I'm not familiar with a work by Vincent Persichetti by that title; though I have his Twentieth Century Harmony -- a standard, in my opinion, that all modern composers should review, if only for jogging the process of musical thought.

    And this is indeed an interesting exercise in Persichetti-like harmony: In many of his pieces, his stated goal was to enrich harmonic context in a manner that was inclusive of major, minor and dominant characteristics within a single texture. (I don't recall his exact words in the lecture; but that's the sense of them.)

    I might perhaps suggest, though, some thinning of the texure periodically; as the intent, evident in Persichetti's writing, was to exercise contrast with partial elements of the tonal structure, lest the ear tire from the overburden of highly dense harmonic architecture.

    The sound quality was fairly good on this, Richard... though I'd agree there is a discernible difference between 128 Kb/s and 192 Kb/s. There are other factors, too, though, that can make quite a difference. If the tool you use to create the .MP3 file has the options, do *not* allow mid-side joint stereo, intensity joint stereo, or narrowing of the stereo image -- all of which contribute to losses of clarity and presence in the recording.

    Best,

    David
    www.DavidSosnowski.com
    .

  3. #3

    Re: Orchestral Escapades

    What a marvelous piece! I thoroughly enjoyed listening to that. Full of exciting and driving energy. I particularly enjoyed the little quiet interlude towards the end. I agree with David, the sound is pretty good. I'm not sure what quality comes through on the soundclick player.

    Great Job!
    Kind Regards

    Louis Dekker
    My Music Site

    Pour être grand, il faut avoir été petit.

  4. #4

    Re: Orchestral Escapades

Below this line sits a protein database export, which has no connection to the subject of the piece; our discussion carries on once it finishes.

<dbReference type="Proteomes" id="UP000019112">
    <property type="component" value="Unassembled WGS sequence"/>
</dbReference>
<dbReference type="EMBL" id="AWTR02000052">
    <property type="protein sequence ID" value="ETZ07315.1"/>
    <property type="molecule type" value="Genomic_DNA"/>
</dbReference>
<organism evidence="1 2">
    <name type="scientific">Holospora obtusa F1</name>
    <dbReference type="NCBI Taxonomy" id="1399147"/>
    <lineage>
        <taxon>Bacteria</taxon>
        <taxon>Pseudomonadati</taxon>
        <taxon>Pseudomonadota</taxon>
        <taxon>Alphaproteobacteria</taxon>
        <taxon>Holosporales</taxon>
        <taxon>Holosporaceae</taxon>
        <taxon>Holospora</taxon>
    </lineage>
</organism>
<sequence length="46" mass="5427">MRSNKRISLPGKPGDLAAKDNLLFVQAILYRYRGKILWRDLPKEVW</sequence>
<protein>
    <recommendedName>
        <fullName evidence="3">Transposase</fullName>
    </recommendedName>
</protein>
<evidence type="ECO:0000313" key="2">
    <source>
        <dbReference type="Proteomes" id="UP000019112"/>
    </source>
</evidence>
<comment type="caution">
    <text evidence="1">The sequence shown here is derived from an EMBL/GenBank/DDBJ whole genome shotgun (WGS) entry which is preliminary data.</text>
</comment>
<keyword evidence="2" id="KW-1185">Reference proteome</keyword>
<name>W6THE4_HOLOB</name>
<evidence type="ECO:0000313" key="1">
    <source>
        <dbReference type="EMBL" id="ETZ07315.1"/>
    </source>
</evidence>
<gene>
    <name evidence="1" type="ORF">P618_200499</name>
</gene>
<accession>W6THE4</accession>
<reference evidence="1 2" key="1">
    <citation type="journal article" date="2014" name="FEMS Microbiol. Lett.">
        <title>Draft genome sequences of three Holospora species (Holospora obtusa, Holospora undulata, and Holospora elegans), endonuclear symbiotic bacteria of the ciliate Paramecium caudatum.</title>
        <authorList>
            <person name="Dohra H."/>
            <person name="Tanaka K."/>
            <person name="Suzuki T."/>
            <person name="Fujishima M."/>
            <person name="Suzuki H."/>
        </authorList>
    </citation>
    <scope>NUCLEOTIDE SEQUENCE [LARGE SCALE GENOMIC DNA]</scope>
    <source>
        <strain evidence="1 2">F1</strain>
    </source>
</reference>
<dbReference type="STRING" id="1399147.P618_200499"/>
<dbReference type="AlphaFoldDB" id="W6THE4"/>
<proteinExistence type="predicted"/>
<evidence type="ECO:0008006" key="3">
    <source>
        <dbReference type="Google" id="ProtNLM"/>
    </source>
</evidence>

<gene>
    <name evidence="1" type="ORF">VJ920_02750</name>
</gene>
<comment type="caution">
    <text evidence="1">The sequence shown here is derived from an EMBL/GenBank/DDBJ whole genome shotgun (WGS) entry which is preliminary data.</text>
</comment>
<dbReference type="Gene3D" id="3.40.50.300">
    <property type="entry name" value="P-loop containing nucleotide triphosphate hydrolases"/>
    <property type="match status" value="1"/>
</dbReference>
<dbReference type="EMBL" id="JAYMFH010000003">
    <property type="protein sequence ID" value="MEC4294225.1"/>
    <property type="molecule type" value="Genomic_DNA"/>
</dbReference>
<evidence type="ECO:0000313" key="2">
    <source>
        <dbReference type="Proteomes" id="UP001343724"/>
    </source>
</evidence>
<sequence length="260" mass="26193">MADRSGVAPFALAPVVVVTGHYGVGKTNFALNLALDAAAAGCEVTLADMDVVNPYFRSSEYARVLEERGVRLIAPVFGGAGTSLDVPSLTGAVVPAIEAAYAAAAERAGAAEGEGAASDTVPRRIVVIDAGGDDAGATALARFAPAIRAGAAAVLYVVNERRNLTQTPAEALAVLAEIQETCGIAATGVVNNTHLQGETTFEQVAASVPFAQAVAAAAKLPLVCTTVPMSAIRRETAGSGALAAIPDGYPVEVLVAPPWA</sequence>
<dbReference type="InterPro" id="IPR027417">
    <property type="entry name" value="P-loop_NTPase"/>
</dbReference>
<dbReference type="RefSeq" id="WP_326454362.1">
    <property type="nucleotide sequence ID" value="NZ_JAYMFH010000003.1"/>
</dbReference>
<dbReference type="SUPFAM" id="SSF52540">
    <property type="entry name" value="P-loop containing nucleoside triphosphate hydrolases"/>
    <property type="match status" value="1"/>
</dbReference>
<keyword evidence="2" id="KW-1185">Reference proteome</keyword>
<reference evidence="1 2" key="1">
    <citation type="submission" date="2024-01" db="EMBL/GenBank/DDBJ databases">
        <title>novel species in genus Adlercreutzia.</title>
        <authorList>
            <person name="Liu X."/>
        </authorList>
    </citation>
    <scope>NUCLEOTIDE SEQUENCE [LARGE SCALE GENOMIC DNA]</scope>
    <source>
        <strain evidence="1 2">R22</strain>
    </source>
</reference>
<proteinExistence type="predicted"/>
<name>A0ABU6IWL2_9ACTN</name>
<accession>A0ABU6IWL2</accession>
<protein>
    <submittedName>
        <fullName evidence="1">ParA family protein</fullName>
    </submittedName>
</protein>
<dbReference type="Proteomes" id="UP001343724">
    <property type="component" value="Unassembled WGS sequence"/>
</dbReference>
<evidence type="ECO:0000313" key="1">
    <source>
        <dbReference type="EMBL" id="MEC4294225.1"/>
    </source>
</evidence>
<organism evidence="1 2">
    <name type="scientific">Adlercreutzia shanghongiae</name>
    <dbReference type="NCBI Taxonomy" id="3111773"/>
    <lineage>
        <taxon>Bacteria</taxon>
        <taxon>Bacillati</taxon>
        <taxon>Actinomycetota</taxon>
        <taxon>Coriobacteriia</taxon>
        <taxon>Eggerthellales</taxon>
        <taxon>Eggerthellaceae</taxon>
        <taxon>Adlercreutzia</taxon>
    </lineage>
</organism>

Gosh, in my rambling tangents up there, Richard, I somehow neglected to mention that, yes, I liked the piece.

    Definitely gives one something to sink your choppers into, some good, rich, unabashed, right up front, unapologetic -- dissonance!

    I'm rather fond of such a good meal.

    Good job on this.

    David
    www.DavidSosnowski.com
    .

  5. #5

    Re: Orchestral Escapades

    This was great work!

    your best yet!

    It sounds as though you threw out all the rules/formalities and just took off on this one.!
    Very creative and energetic!

    Great job Rich!


    ~jeff

  6. #6

    Re: Orchestral Escapades

    Thanks for the comments everyone. They are helpful and appreciated.

    David you saic:

    I'm not familiar with a work by Vincent Persichetti by that title; though I have his Twentieth Century Harmony -- a standard
    You are right in my hurry to right the note online, I didn't look at the title of the book and was thinking about his approach to tonality which interested me, so I wrote tonality instead of harmony. My mistake, it is one and the same book and it is indeed an excellent source of learning outside the box.